Israel's Labor party suspends ties with UK's Labour chief
By IAN DEITCH
Apr. 10, 2018
JERUSALEM (AP) — Israel's Labor Party suspended ties with the leader of Britain's opposition Labour Party over its alleged anti-Semitism on Tuesday, citing what it said was Jeremy Corbyn's "hostility" toward Jews in his country.
Allegations of Labour anti-Semitism have grown since pro-Palestinian socialist Jeremy Corbyn was elected leader of Britain's main opposition party in 2015. Some in the party say Corbyn, a longtime critic of Israeli policies toward the Palestinians, has allowed abuse to go unchecked.
Israeli Labor Party leader Avi Gabbay said Tuesday he sent a letter to Jeremy Corbyn announcing his decision. He said the move comes ahead of Israel's Holocaust Memorial Day and serves as a reminder to "our commitment to combating anti-Semitism of all forms and in all places. "
He wrote to Corbyn: "It is my responsibility to acknowledge the hostility that you have shown to the Jewish community and the anti-Semitic statements and actions you have allowed as Leader of the Labour Party UK."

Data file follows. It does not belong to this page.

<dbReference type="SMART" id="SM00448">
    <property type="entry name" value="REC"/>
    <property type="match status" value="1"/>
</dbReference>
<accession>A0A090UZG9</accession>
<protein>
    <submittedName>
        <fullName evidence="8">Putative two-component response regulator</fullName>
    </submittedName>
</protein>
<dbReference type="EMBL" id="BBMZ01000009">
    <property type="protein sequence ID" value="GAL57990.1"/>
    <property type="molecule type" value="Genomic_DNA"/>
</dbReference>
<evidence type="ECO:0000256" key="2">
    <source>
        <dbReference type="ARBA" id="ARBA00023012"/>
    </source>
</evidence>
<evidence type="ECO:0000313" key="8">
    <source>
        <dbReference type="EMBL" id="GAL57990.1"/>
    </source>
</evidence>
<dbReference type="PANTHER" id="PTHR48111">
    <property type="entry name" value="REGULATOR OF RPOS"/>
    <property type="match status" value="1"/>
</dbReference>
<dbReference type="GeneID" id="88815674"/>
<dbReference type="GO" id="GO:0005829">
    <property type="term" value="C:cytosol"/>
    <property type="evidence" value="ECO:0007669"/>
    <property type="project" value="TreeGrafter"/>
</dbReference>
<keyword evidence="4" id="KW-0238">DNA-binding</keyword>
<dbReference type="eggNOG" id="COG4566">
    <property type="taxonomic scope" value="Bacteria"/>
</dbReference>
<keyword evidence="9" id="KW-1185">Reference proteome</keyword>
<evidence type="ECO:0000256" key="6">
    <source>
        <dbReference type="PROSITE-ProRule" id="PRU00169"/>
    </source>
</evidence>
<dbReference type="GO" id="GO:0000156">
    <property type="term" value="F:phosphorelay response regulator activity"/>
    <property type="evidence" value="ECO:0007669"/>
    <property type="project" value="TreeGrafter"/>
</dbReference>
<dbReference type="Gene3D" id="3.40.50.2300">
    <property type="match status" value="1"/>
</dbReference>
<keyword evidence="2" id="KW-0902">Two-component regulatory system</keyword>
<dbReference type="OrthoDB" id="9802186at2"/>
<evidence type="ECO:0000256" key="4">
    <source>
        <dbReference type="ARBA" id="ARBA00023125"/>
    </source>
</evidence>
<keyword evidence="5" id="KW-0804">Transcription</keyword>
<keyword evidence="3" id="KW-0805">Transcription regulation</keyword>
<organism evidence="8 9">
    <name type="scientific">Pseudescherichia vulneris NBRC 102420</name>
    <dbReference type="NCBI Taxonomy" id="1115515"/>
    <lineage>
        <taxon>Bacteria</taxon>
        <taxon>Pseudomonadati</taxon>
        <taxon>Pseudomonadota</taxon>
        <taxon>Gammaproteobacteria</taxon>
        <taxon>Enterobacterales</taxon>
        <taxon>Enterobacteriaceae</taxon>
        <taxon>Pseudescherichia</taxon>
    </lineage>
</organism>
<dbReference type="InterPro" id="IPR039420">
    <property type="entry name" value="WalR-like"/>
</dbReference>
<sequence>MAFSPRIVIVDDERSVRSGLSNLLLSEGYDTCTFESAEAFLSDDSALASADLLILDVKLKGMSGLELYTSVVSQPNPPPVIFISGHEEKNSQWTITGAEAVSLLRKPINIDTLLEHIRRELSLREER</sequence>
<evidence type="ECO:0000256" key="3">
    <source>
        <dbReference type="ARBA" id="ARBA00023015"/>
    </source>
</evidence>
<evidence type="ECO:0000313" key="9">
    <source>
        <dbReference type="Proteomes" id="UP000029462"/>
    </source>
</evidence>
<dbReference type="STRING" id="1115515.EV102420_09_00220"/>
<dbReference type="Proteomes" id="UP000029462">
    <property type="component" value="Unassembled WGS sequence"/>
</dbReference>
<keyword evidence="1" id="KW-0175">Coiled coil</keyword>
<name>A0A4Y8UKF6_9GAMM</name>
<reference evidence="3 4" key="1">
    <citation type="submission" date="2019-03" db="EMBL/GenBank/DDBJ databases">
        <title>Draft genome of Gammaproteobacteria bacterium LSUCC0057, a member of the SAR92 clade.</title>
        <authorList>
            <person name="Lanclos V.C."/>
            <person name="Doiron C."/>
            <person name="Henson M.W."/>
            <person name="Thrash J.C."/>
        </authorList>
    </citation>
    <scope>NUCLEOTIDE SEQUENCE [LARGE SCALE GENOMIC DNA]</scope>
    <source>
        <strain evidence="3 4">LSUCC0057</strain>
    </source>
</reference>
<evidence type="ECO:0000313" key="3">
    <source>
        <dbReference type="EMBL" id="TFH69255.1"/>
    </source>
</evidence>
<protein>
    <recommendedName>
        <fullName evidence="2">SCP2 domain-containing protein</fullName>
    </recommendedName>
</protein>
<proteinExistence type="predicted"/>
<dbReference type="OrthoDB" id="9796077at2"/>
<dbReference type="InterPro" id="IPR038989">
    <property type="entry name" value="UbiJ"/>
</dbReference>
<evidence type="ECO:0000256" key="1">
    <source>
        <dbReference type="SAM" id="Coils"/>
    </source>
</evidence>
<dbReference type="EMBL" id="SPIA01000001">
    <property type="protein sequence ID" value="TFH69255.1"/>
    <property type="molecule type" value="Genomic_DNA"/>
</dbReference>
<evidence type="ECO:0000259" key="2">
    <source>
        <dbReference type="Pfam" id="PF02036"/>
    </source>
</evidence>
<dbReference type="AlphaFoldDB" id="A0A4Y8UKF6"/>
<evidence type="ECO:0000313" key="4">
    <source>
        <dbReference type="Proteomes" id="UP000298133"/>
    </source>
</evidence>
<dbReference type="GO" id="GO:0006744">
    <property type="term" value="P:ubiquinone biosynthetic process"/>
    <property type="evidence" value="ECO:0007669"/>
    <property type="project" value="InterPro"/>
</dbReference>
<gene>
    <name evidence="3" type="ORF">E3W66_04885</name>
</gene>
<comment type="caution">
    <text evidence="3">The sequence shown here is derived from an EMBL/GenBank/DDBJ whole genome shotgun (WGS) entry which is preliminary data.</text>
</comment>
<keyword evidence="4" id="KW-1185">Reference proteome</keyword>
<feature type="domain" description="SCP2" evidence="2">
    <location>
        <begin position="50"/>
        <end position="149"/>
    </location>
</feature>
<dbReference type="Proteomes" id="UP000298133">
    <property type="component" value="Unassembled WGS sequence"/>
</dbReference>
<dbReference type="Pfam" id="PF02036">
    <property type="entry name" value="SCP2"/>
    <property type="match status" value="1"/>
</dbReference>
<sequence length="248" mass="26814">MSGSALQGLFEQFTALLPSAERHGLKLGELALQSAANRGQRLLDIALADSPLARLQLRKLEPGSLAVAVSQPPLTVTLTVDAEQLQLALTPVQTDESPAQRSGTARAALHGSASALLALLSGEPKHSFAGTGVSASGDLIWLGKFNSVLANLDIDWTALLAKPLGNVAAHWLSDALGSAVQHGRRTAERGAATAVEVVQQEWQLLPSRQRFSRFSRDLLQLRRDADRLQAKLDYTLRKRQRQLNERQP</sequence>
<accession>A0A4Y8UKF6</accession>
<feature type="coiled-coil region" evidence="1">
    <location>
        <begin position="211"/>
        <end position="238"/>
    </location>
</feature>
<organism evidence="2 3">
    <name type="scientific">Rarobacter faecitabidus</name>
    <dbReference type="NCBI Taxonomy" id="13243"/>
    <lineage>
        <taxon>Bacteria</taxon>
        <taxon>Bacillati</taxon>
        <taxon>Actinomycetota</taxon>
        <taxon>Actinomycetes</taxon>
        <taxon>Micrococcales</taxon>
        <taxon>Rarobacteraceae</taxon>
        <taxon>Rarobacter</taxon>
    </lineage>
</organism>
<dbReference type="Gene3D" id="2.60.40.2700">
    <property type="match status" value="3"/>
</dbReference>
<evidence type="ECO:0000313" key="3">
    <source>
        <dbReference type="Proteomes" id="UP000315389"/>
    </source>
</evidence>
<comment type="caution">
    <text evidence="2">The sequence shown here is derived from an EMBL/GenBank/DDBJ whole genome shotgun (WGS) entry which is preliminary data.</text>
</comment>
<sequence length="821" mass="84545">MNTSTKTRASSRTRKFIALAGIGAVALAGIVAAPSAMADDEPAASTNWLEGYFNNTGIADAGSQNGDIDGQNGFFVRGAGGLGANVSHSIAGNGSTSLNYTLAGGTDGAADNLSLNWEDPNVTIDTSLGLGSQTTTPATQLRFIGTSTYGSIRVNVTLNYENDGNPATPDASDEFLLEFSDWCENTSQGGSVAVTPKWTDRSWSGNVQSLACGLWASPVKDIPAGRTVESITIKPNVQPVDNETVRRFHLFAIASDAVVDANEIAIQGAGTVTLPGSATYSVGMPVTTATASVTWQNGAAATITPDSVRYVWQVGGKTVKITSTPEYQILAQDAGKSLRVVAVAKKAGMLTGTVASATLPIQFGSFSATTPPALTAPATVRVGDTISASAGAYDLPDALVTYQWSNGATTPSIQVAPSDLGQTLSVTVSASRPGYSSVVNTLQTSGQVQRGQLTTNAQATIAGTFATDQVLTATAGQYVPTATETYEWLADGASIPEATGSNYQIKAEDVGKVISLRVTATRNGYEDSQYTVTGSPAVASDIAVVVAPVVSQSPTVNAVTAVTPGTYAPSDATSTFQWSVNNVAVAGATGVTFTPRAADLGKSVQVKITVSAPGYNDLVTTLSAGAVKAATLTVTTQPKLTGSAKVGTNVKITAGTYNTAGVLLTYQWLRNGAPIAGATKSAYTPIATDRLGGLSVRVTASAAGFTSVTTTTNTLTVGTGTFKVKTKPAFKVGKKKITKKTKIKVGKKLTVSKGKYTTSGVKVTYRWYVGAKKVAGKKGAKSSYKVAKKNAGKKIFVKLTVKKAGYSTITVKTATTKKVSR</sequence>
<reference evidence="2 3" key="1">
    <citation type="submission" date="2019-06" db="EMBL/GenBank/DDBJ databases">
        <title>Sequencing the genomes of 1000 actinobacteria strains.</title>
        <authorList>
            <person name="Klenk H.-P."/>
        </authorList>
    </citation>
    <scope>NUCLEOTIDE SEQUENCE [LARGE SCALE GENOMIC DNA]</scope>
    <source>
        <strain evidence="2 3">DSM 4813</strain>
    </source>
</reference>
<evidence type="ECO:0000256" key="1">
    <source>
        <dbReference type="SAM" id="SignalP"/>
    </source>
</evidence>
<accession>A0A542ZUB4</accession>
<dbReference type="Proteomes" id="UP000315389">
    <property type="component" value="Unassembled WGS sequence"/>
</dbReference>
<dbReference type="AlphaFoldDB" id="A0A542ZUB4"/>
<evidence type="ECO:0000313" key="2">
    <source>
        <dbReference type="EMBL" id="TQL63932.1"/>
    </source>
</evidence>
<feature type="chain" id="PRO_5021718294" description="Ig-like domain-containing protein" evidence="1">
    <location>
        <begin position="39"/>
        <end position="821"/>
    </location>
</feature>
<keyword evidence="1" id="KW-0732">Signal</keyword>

"This is in addition to your very public hatred of the policies of the Government of the state of Israel, many of which regard the security of our citizens and actions of our soldiers - policies where the opposition and coalition in Israel are aligned," he wrote.
Gabbay said the suspended relations apply to Corbyn only and not his party and recalled "the long history of friendship" that had existed between the two parties in the past.
Corbyn faces intensifying criticism from outsiders and some of his own members for what is viewed as a failure to address reports of anti-Semitism involving some Labour supporters.
The latest confrontation within the party began when a 6-year-old Facebook posting was brought to public attention last month by a Labour Party lawmaker who is Jewish.
In the post, Corbyn expressed support for an artist who created a street mural that included a number of anti-Jewish stereotypes.
Corbyn later apologized, saying he had not looked closely enough at the mural before giving it his backing. But many in the party doubt his sincerity about tackling anti-Semitism.
Corbyn said Tuesday that his party was "utterly determined in every way to drive out anti-Semitism from our society. And, where it exists in any party, to drive it out, including my own."
"I would be very happy to have that discussion with them," he said of the Israeli party. "I think they should have done me the courtesy of asking me first."
The Board of Deputies of British Jews and the Jewish Leadership Council have alleged that the Labour Party has shown a "repeated institutional failure" to address anti-Jewish prejudice.
Associated Press writer Jill Lawless in London contributed to this report.